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TB/HIV collaboration:
Since the advent of the collaborative efforts in 2001, TB-HIV activities have evolved to cover most of the recommendations as per the latest WHO policy statement issued in 2012. In 2007, the first National Framework for joint TB-HIV collaborative activities was developed which endorsed a differential strategy reflective of the heterogeneity of TB-HIV epidemic. Coordinated TB-HIV interventions were implemented including establishment of a coordinating body at national and state level, dedicated human resources, integration of surveillance, joint monitoring and evaluation, capacity building and operational research. Interventions have focused on improving services for HIV-infected patients, with intensified TB case finding at HIV care settings and linking with TB treatment; and for TB patients with provider initiated HIV testing and counseling, provision of ART and decentralized CPT and nationwide coverage is expected by 2011-12.

Progress
Tremendous progress has been made in the implementation of collaborative TB/HIV activities. 1. Intensified TB case finding has been implemented nationwide at all HIV testing centers (known as integrated counseling and testing centres, or ICTCs) and has now been extended to all ART centres, with better reporting coming from States implementing the intensified TB-HIV package. During 2010, in just the 7 highest-HIV burden States implementing the Intensified TB-HIV package, more than 393,000 TB suspects were referred from ICTCs to RNTCP and of them 35,500 were diagnosed as having TB. This has improved tremendously in 2011 with close to 7 lakh TB suspects identified and tested for TB in HIV care settings; of them, close to 84,000 TB cases were diagnosed and linked to TB treatment services. (Table 1.)

2. HIV testing of TB patients is now routine through provider initiated testing and counselling (PITC), implemented in all states with the intensified TB-HIV package. In these settings, the density of HIV counselling and testing services is adequate for PITC for TB patients to be effectively implemented. In 2010; 480,752 TB patients (59% of total TB patients registered in the 19 States implementing the intensified TBHIV package for at least 2 quarters) were tested for HIV; 41,476 (9% of those tested) were diagnosed as HIV positive and were offered access to HIV care. This continues to improve in 2011. Among the 23 states reported in 2011, close to 6 lakh TB patients were ascertained for their HIV status (67% of TB patients registered) and about 44,000 HIV-infected TB patients were diagnosed. Persons found to be HIV-positive are eligible for free HIV care at a network of antiretroviral treatment (ART) centres. ART centres are located in medical colleges, mainly staffed and operated by the State AIDS Control Societies, and a few are situated within the facilities of private or NGO partners. As of December 2011, more than 300 ART centres were operating in the country, and 550 linkART centres. Ten Regional Centres of Excellence provide second-line ART services for PLHIV. The number of centres providing second line ART (ART-plus centres) is expected to increase in 2012-13. HIV-infected TB patients who are on protease inhibitor based second line ART are getting rifabutin-based TB treatment in place of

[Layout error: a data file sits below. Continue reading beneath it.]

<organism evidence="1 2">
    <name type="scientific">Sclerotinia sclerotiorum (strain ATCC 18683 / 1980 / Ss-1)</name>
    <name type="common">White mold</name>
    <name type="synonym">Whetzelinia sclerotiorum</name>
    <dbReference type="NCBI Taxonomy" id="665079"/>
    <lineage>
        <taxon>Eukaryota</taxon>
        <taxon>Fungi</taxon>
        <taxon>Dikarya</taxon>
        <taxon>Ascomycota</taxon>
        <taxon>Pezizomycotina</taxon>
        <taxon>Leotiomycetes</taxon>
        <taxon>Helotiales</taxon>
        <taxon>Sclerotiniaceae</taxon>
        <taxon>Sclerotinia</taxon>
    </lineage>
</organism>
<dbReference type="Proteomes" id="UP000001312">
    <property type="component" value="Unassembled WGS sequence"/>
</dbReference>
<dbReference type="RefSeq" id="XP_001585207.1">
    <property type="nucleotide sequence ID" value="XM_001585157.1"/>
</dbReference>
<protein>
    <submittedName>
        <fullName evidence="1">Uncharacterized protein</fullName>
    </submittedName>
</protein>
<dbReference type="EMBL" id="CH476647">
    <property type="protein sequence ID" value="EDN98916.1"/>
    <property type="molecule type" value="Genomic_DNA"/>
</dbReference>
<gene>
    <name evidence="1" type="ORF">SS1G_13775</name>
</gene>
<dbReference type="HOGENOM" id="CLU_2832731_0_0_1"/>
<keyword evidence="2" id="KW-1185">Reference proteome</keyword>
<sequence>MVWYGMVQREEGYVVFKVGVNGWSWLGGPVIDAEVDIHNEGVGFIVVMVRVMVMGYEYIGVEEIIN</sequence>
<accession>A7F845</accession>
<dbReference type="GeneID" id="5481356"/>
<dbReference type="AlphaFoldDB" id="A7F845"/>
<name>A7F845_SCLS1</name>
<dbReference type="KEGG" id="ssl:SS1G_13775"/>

Table (1): Intensified TB Case Finding at ICTC and ART centres, 2011 HIV care facility ICTC ART centre TOTAL Number of clients / patients screened for TB diagnosis 580150 111509 691659 Number of TB patients detected 55456 28431 83887

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have been developed, including special recommendations for airborne infection control activities in ART centres. Ten ART centres are included in a pilot project for airborne infection control currently underway in three States. Challenges However, several challenges remain. Only about 50% of TB patients know their HIV status and of those identified as HIV positive, only about 60% are linked to ART as the majority are poor and unable to reach centralized ART centres. As compared to TB services, which are mostly decentralized and integrated into the general health system, HIV services remain largely centralized. Thus, this gap between RNTCP and NACP infrastructure results in suboptimal linkages. Sputum smear microscopy is not a sensitive tool to diagnose TB among PLHIV, and access to a culture based diagnosis (or equivalent technology) is lacking. Implementation of airborne infection control measures in health care settings is also limited. The INH preventive therapy is not yet a policy; but is being tested for operational feasibility for further decision. Despite the achievements, the mortality among HIV-infected TB patients continues to be unacceptably high. Vision: Universal access to TB/HIV care (2012-17) There may be several reasons for the high mortality among HIV-infected TB patients: these include undiagnosed or late diagnosis of HIV, delayed or missed TB diagnosis among PLHIV, provision of inadequate chemotherapy to drug-resistant TB cases in the context of unavailability of decentralized culture and DST facilities, late presentation by HIV/TB patients (indicated by low CD4 counts at the time of diagnosis), and operational issues like long distances to travel for patients and lack of finances resulting in suboptimal linkages to centralized ART services. Available evidence suggests mortality reduction may be most effectively driven by efficient, early and improved HIV diagnosis, improved